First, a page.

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# Data structures in Plain English — Linked Lists

Linked lists, just like arrays are data structures that are used to store a bunch of elements. But unlike arrays, linked lists are not stored in a contiguous location in memory. Instead, they use nodes that can be stored anywhere in memory but are linked together via pointers. Every node contains a link to the next node in the linked list.

``````Class node:
def __init__(self,data) -> None:
self.data = data
self.next_node = None
``````

To create a linked list, all we need to know is the first node since every node in the linked list points to the next one, the last node points to null, indicating the end of the linked list.

``````Class linked_list :
def __init__(self,first_node = None) -> None:
self. first_node = first_node
node1 = node('first')
node2 = node('second')
node3 = node('third')
node1.next_node = node2
node2.next_node = node3
``````

This is how you create a simple linked list containing 3 elements, easy right? okay, maybe not as easy as creating an array but as you’d learn later on, it can be very useful and worth taking your time.

Since linked lists are not stored in easily determinable locations in memory, it is impossible for the computer to move to the third element without having gone through the first and second elements, hence the need for moving through every element in the linked list, to perform an operation on it. This is called traversing the linked list

``````
current_node = self.first_node
current_index = 0   while current_index < index:
current_node = current_node.next_node
current_index += 1
if current_node == None :
return None
return current_node

``````

The read function is a form of traversal where we return the node in the given index. This form of traversal is useful in other operations
Searching for an Item in a Linked List

When checking if an item is in a linked list, we have to go through every element in the linked list and compare it to the value we’re searching for

``````def search(self,data):
current_node = self.first_node
current_index = 0
while current_node:
if current_node.data == data:
return current_index
else:
current_node = current_node.next_node
current_index += 1
return None

``````

## Inserting Items Into A Linked List

Remember the bit about arrays being stored in a contiguous location? well, this works well until we have to insert an item into the array. Let’s say we want to insert x into the 3rd index of an array of 20 elements, we would need to shift every element from the 3rd element one space forward, which is not very fast. Inserting into an array is fastest at the end and slowest at the beginning, the opposite is the case for the linked list. In fact, it only takes one step to insert into the beginning of the linked list, which in terms of speed is about as fast as it can be.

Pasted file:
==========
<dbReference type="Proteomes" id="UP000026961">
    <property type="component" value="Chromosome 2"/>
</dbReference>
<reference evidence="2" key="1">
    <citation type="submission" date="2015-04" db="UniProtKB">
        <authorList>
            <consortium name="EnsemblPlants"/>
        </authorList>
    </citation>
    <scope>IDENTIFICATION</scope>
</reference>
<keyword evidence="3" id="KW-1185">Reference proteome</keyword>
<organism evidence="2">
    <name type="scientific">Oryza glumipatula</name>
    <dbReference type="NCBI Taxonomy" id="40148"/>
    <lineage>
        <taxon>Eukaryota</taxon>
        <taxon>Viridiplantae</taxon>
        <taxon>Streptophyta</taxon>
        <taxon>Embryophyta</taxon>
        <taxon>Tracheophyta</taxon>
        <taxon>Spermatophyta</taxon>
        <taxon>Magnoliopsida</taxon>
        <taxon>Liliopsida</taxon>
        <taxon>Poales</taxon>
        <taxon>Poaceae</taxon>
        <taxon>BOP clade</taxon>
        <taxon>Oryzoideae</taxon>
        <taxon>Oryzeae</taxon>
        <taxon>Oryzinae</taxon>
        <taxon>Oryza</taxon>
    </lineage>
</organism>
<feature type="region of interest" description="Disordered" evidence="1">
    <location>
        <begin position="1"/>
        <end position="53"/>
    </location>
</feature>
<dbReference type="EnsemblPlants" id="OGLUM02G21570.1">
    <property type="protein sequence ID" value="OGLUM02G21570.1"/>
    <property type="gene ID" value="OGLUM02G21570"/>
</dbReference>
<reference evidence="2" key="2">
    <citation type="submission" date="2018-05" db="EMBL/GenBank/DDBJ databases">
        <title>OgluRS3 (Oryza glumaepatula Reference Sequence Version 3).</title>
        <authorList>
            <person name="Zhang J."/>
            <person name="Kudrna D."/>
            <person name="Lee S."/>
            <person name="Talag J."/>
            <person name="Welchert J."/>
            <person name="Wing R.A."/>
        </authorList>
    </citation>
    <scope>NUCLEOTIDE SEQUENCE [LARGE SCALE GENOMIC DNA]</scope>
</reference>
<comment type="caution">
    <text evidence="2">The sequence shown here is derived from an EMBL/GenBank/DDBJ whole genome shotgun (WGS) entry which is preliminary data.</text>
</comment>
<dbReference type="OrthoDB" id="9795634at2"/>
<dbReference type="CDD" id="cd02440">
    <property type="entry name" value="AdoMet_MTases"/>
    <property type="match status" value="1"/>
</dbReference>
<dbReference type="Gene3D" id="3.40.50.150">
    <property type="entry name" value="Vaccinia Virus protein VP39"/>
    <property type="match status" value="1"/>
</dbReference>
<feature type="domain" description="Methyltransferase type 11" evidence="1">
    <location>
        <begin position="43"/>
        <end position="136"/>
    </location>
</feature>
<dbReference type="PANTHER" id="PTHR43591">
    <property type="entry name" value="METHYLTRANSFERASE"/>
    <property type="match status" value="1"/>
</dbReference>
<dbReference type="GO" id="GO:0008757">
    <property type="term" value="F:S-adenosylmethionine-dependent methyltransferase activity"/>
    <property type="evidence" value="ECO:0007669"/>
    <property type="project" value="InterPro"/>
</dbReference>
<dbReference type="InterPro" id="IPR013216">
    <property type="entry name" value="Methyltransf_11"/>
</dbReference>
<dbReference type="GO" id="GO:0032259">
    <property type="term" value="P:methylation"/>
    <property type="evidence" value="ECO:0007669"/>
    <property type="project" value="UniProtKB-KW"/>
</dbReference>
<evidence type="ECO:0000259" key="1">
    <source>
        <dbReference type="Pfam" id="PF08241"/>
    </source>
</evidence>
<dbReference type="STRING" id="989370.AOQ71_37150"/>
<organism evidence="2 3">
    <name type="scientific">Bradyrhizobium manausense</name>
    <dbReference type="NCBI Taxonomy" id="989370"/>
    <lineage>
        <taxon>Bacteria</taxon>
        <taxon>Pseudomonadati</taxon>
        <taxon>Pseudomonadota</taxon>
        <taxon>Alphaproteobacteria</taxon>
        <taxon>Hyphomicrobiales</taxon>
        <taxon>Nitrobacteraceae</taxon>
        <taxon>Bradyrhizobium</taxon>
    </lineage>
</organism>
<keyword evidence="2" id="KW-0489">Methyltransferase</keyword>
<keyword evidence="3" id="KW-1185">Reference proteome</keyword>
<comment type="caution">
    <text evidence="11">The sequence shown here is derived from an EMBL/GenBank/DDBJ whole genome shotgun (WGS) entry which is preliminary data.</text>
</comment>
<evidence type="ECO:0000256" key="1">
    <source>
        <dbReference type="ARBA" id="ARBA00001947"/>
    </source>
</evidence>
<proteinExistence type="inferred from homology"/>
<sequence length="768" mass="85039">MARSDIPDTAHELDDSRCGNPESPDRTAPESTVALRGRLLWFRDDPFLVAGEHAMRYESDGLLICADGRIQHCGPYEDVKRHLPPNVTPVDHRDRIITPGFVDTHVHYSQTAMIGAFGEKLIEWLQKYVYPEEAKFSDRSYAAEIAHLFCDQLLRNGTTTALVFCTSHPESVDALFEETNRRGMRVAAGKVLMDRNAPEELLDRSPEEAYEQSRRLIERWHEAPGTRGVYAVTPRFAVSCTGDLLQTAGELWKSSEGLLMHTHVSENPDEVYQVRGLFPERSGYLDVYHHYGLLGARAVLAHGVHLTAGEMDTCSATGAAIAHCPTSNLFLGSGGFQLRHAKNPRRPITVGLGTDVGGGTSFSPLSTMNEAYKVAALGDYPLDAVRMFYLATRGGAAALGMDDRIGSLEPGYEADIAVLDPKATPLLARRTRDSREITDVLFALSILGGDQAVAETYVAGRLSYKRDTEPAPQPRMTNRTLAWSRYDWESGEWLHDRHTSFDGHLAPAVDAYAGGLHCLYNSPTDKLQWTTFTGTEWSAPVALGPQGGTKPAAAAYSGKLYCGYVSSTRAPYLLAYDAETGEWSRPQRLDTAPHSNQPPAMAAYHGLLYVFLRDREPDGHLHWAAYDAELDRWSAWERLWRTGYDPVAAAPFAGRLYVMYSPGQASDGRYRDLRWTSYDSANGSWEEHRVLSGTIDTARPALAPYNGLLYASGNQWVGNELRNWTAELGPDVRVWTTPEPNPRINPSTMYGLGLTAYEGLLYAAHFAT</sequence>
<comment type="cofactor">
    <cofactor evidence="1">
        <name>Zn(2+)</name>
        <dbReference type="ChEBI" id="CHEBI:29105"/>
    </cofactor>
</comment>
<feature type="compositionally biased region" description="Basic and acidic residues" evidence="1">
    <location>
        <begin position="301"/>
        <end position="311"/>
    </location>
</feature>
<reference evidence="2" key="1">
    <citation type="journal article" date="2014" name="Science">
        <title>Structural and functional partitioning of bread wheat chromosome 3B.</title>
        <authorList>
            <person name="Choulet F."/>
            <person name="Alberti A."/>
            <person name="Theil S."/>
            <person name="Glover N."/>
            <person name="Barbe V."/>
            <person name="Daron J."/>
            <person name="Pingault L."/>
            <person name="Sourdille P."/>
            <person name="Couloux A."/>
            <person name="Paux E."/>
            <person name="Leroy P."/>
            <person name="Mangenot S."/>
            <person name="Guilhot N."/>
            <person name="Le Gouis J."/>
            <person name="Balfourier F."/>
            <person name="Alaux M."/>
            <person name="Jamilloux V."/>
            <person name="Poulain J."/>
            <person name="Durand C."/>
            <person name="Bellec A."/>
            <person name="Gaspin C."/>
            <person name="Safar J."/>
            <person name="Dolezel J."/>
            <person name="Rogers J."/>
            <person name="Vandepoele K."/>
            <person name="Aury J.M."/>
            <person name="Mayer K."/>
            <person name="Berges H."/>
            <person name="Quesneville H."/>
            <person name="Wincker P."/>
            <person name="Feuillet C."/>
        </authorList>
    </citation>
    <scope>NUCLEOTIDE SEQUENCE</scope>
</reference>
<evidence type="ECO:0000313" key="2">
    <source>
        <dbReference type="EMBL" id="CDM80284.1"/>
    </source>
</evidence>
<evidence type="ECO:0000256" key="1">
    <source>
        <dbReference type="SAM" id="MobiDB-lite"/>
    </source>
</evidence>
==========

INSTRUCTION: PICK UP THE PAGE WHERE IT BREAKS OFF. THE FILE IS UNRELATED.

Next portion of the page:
Insertion in linked lists is done by changing the next_node of the new node to the node after the given index and the next_node of the previous node to the new node

``````def insert(self,value,index):
next_node = previous_node.next_node
current_node = node(value,next_node)
previous_node.next_node = current_node
``````

Inserting at the beginning only requires changing the first_node to the new node and linking it to the previous first_node

``````def insert_at_beginning(self,value):
old_node = self.first_node
self.first_node = node(value)
self.first_node.next_node = old_node

``````

## Deleting Items In a Linked List

Just like in insertion, deleting an item is done by changing the links between nodes.

``````def delete(self,index):
current_node = node_before.next_node
node_after = current_node.next_node
node_before.next_node = node_after

``````

In the example above, we try to remove the node at the given index by getting the node before and after it then having them link to each other instead.

To delete at the beginning all we need to do is change the first_node to its next_node

``````def delete_at_beginning(self,index):
self.first_node = self.first_node.next_node

``````

## Why Use a Linked List?

As you might have guessed, linked lists do not outperform arrays in general. Instead, they are better at insertion and deletion operations and are very useful when you have large data sets that would be modified a lot when using them. This can save a lot of time as there will be no need for shifting elements like in the array.

It is important to learn to take advantage of every data structure’s unique strengths and weaknesses when trying to solve problems or preparing for interviews.